The Summit League continued its renewed expansion push with the admission of the University of South Dakota. The Coyotes began conference play in the 2011–12 academic year and become eligible for all championships the following season. Centenary College subsequently announced that it would leave the Summit League following the 2010–2011 campaign.
The University of North Dakota had also been openly rumored to have been courted by the Summit League, but controversy over the Fighting Sioux nickname in all likelihood prevented UND's admission at that time. Expectations that UND would join the Summit League came to an end on November 1, 2010, when North Dakota instead accepted an invitation to join the Big Sky Conference. The University of South Dakota entered into very brief negotiations to join the Big Sky as well, rather than continuing their plans to join the Summit. However, South Dakota chose instead to remain with the more compact Summit League (along with other Dakota schools, NDSU and SDSU). As the University of Nebraska Omaha began the transition to Division I athletics in all sports, it joined the Summit League on July 1, 2012. With the departures of Centenary to Division III at the end of the 2010–11 athletic year, and Southern Utah and Oral Roberts for other Division I conferences at the end of the 2011–12 athletic year, the Summit League continued with nine institutions, all within the Midwest geographical region.
The conference unveiled the University of Denver (DU) as its 10th member on November 27, 2012, and the Pioneers joined in July 2013. While Denver is slightly outside The Summit's current Midwestern base, the city's status as a major air hub seemingly minimized travel issues for the other members. With Denver among the eight of ten WAC members switching to other conferences, that league searched for new members. UMKC announced on February 7, 2013, that it would be one of six schools joining the WAC for the 2013–14 season, dropping the Summit league back to nine member schools. Membership fell to eight schools on May 7, 2013, when Oakland announced that it was joining the Horizon League. Eight of the nine then-current Horizon League programs were former Summit League members with Oakland's move (the Horizon has since added two more members that were never in The Summit League, Northern Kentucky and Robert Morris, as well as another former Summit member in Purdue Fort Wayne).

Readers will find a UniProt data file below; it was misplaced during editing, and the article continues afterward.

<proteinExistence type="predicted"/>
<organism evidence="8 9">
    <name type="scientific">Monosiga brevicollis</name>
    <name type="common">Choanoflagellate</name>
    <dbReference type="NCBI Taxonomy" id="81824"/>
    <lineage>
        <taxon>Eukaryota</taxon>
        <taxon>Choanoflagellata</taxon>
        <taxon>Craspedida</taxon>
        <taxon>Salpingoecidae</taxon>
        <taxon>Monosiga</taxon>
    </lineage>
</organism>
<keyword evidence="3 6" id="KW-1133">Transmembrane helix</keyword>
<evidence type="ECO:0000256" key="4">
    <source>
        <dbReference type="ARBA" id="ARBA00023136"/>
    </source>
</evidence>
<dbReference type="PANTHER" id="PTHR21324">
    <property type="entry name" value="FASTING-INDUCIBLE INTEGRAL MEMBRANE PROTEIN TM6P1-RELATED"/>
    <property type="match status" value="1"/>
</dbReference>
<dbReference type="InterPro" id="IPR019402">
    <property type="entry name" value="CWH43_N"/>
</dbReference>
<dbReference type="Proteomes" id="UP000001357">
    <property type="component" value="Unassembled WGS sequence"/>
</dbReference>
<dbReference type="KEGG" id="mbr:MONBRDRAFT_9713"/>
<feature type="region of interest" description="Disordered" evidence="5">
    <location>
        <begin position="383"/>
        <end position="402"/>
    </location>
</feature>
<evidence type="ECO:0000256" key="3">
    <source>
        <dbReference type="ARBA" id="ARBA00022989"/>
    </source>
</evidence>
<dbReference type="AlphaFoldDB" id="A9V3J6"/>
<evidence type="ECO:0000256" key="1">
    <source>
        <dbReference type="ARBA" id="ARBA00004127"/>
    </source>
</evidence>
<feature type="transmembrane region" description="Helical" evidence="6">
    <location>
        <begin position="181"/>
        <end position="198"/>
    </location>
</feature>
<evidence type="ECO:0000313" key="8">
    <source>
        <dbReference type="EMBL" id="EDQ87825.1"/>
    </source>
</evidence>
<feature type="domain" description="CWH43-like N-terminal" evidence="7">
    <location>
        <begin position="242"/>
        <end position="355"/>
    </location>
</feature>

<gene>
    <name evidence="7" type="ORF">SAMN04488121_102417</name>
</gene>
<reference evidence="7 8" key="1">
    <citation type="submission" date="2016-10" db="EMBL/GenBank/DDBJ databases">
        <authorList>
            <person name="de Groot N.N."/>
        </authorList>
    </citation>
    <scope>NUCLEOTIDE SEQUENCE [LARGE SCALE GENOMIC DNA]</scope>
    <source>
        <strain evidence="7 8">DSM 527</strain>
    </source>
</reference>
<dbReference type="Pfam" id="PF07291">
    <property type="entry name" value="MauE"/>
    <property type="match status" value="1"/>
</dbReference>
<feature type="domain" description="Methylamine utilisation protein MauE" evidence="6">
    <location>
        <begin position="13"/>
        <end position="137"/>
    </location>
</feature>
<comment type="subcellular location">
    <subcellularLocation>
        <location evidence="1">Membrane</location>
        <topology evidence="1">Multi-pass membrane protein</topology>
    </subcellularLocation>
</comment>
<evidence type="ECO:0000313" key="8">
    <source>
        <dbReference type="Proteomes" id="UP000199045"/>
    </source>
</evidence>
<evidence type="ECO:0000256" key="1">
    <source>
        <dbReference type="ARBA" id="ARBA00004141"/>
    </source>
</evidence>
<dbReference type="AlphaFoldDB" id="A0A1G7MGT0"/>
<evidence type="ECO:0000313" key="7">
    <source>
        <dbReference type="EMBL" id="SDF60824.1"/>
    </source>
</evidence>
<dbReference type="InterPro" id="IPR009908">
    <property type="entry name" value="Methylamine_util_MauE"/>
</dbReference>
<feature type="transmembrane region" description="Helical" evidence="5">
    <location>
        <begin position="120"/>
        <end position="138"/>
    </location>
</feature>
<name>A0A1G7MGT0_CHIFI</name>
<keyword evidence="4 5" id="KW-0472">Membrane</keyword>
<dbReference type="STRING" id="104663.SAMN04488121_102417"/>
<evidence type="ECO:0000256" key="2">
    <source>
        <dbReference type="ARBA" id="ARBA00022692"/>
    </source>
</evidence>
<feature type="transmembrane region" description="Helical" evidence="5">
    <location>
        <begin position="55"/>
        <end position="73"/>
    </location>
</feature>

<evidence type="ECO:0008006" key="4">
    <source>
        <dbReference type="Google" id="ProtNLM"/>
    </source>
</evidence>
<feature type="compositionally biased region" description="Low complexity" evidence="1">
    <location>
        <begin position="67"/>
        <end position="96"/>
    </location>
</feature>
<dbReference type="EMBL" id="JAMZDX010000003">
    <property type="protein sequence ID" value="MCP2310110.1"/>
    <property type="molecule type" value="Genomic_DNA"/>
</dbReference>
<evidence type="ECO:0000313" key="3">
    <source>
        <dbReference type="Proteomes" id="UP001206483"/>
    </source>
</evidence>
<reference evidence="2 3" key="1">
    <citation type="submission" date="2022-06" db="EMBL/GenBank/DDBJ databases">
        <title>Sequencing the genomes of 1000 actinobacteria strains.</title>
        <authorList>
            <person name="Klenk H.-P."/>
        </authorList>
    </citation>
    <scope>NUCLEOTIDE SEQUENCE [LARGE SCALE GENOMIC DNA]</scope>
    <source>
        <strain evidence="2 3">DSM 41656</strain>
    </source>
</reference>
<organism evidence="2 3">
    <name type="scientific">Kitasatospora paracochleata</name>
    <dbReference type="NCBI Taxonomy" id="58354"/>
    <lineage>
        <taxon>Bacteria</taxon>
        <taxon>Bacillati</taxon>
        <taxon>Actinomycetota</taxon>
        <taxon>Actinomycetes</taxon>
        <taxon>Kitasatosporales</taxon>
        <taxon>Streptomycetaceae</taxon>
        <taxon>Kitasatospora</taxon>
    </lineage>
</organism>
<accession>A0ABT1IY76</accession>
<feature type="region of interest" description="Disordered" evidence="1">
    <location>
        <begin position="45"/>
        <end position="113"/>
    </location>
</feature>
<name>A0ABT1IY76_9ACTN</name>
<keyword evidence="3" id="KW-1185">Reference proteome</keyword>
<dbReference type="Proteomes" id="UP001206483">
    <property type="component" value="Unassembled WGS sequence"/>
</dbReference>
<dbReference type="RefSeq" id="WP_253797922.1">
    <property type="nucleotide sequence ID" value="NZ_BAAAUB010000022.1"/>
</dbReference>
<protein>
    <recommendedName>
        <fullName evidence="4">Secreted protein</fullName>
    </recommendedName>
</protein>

In December 2013, The Summit League office announced that Oral Roberts University returned to the conference in all sports, effective July 1, 2014.
The next changes to the conference's core membership were announced in 2017. First, on January 26, North Dakota, which had resolved its controversy by selecting the new nickname Fighting Hawks, unveiled as a new member beginning in 2018. Then, on June 28, IUPUI announced it would leave the conference to join the Horizon League effective July 1, 2017.